Jul 30, 2014
0 notes
Everyone – look at the baby I made. #purposelybothinpolkadots

Everyone – look at the baby I made. #purposelybothinpolkadots

Jul 30, 2014
24 notes
ismiamora:

fifty shades of tan 
Goddamn

ismiamora:

fifty shades of tan 

Goddamn
Jul 30, 2014
42,561 notes
comicshans:

supervillan skeleton

comicshans:

supervillan skeleton

(via joshpeck)

Jul 30, 2014
10,084 notes
Jul 30, 2014
23 notes
I’m done hearing about yet another whitewashed film being made of our history, or white people purposely making culture or era-specific films so they can say “Hey, we’re not being racist, there just aren’t gonna be people of color who are dandies/English ladies-in-waiting/vikings/In Denmark/In Hobbit Land!” (though a quick perusing through blogs and pages run by historians, of color and others interested in facts, accuracy, and inclusion, like Medieval People of Color, will tell you very differently.) I’m just flat out tired. And that’s me being tired as an adult — the exclusion hurts kids and youth way more.

I Don’t Care if Media About Queer PoC “Won’t Sell” – We Need to Create it Anyway

(Source: feminspire)

Jul 30, 2014
57 notes

1906 Map of Los Angeles Light Rail Lines

1906 Map of Los Angeles Light Rail Lines

(Source: Slate, via tumblangeles)

Jul 30, 2014
1,958 notes
Understanding that people are always a worse version of who they want to be is a way of loving them.
Spencer Madsen, from You Can Make Anything Sad (Publishing Genius Press, 04.14)

(Source: mcnallyjackson, via buns-theladybot)

Jul 30, 2014
343 notes
Potter has done too much for me for me to ever want to shit all over it. I’m never going to say: ‘Don’t ask me questions about that’. I remember reading an interview with Robert Smith from The Cure. Somebody said to him: ‘Why do you still wear all that makeup, don’t you feel a bit past it?’ And he said: ‘There are still 14-year-olds coming to see The Cure for the first time, dressed like that. I’d never want to make them feel silly.’ It’s a similar thing with Potter. People are still discovering those books and films. It would be awful for them to find out the people involved had turned their backs on it. Though sometimes, people do come up and say ‘I loved you in The Woman in Black,’ which is really sweet. That’s them knowing that it matters to me that I’ve done other stuff.”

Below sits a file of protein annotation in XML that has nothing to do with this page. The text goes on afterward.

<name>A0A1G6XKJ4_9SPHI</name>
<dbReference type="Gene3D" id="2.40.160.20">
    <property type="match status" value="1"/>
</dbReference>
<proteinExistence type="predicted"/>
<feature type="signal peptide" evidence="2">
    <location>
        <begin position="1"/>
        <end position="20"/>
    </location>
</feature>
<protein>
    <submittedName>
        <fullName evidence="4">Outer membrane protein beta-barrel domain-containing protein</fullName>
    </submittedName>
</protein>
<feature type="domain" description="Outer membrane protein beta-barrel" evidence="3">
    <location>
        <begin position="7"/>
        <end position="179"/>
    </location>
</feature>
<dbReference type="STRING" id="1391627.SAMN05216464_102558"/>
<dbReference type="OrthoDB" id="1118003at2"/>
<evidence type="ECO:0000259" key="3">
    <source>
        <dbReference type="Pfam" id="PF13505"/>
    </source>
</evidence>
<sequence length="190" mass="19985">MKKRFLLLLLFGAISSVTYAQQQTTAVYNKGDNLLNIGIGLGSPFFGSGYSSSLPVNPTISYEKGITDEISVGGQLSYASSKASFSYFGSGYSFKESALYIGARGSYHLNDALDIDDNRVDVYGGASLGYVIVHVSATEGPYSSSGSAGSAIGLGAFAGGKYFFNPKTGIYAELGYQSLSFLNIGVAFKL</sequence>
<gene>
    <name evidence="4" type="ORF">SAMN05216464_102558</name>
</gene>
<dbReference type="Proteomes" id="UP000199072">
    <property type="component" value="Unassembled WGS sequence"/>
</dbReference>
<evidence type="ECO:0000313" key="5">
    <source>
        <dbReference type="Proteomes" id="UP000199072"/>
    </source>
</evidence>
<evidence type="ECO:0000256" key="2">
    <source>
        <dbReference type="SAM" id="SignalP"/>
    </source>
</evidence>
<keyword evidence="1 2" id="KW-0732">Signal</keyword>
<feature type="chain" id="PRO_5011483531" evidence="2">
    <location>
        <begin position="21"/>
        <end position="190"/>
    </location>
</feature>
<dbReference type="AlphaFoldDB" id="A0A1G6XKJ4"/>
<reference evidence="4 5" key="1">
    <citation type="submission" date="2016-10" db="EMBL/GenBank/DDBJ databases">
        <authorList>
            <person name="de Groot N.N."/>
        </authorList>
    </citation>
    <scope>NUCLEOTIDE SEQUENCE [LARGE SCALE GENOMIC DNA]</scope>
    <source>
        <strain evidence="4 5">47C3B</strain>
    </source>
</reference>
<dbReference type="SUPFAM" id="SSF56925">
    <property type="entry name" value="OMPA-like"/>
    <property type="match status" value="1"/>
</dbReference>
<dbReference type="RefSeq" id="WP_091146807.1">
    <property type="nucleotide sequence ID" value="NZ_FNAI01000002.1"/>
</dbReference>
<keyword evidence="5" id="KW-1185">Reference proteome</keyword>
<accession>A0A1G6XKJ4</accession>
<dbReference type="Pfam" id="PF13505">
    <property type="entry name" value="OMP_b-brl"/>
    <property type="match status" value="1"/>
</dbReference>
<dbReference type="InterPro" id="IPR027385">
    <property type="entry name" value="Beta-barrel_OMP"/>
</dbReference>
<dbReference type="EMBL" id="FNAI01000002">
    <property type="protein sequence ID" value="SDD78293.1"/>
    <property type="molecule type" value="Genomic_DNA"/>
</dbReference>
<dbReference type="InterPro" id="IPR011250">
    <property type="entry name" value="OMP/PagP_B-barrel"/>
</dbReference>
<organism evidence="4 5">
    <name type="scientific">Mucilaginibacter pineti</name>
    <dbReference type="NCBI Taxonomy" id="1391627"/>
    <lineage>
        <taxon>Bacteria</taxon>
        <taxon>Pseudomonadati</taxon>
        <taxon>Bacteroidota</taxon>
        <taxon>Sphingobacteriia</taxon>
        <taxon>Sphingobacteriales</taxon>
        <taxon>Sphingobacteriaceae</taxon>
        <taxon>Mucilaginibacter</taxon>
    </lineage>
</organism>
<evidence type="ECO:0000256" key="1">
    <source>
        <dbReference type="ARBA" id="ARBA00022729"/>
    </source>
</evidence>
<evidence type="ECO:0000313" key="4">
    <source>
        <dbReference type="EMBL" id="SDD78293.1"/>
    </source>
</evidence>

Daniel Radcliffe for London Magazine [x]

(Source: knightlyknightley, via anxiouspineapples)

Jul 30, 2014
175,334 notes
I am excited to see a generation of women who will raise their boys to be good rather than their girls to be scared.
Date By Numbers

(Source: godo2point0, via joshpeck)

Jul 30, 2014
0 notes
Breakfast in bed ft. Ada, Luna, & blue bottle.

Breakfast in bed ft. Ada, Luna, & blue bottle.

Jul 30, 2014
476 notes

(Source: jehmahk, via mercutioan)

Jul 29, 2014
1,792 notes

something wicked this way comes (a)

something wicked this way comes (a)

(Source: gifopera, via trillwavelife)

Jul 29, 2014
81,724 notes
Jul 28, 2014
5,457 notes

http://mercutioan.tumblr.com/post/93018771781/wheredoesthehoneyflow-the-capacity-to-be-alone

“The capacity to be alone is the capacity to love. It may look paradoxical to you, but it’s not. It is an existential truth: only those people who are capable of being alone are capable of love, of sharing, of going into the deepest core of another person—without possessing the other, without becoming dependent on the other, without reducing the other to a thing, and without becoming addicted to the other. They allow the other absolute freedom, because they know that if the other leaves, they will be as happy as they are now. Their happiness cannot be taken by the other, because it is not given by the other.” — Osho

(Source: psych-facts)

Jul 28, 2014
2,899 notes

Why Mixed with White isn't White

thisisnotjapan:

-By Sharon H. Chang

When I wrote my first post for Hyphen, Talking Mixed-Race Identity with Young Children, I was deliberately blunt about race. I wrote about how I don’t tell my multiracial son, who presents as a racial minority, that he’s white — but I do tell him he’s Asian. While the essay resonated with many people, others made comments like this: 

“Your child is as white as he is Asian… Why embrace one label and not the other?”